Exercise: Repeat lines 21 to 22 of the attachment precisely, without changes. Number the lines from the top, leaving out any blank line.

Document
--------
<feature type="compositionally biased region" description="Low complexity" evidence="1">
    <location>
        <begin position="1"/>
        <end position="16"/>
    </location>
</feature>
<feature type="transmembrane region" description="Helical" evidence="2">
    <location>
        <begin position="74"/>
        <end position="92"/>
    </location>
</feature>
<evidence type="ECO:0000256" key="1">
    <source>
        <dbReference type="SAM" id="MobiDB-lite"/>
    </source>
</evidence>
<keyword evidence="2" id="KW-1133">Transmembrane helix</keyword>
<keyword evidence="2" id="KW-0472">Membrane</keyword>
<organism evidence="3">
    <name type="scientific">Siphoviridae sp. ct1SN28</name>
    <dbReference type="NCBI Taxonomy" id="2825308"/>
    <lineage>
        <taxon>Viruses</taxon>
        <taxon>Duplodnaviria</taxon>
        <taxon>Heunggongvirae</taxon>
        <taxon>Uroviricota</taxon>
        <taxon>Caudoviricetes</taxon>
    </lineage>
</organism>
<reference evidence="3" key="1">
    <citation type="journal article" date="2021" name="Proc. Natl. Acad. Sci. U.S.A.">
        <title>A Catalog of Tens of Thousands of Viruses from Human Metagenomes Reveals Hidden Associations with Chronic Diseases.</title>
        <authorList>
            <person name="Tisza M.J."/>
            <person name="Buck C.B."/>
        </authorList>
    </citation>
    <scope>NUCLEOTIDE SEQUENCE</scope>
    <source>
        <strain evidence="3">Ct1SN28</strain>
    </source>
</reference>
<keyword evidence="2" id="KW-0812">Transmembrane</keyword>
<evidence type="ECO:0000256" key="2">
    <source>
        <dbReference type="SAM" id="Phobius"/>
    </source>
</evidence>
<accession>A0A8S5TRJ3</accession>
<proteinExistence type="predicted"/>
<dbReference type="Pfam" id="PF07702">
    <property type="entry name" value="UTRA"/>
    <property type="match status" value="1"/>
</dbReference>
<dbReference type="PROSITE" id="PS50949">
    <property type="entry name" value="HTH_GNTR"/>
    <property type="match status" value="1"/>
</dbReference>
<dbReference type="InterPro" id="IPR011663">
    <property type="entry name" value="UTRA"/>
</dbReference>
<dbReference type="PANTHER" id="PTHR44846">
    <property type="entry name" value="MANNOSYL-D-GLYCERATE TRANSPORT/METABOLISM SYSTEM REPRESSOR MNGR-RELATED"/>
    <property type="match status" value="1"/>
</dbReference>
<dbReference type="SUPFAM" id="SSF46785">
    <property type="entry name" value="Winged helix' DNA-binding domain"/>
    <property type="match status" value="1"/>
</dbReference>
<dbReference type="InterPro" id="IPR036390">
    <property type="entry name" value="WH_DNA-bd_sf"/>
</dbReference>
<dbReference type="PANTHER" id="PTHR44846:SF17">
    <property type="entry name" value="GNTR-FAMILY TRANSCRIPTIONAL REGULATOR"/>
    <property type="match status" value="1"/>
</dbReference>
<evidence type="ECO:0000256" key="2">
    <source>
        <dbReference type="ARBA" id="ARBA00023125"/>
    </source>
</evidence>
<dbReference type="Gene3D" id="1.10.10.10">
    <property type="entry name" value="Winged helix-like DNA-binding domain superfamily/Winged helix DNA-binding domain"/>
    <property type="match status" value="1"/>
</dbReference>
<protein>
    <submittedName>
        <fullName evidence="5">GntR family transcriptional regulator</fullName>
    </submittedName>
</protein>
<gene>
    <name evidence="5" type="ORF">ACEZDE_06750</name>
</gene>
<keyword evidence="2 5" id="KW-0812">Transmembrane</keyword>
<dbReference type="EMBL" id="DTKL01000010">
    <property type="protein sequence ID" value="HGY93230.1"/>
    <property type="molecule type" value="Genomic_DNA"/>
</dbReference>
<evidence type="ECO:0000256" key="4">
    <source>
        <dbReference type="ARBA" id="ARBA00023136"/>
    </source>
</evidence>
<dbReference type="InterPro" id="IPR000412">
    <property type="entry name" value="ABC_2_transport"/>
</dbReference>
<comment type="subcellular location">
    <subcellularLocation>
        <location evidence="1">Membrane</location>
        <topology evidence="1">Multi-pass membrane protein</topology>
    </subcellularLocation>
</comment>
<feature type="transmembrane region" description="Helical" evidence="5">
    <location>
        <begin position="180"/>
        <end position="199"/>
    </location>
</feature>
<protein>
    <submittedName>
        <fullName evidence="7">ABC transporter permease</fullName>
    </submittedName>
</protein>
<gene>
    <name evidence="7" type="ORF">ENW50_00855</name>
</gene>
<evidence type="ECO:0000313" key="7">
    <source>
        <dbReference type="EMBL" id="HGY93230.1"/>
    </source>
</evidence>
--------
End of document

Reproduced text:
    <name type="scientific">Siphoviridae sp. ct1SN28</name>
    <dbReference type="NCBI Taxonomy" id="2825308"/>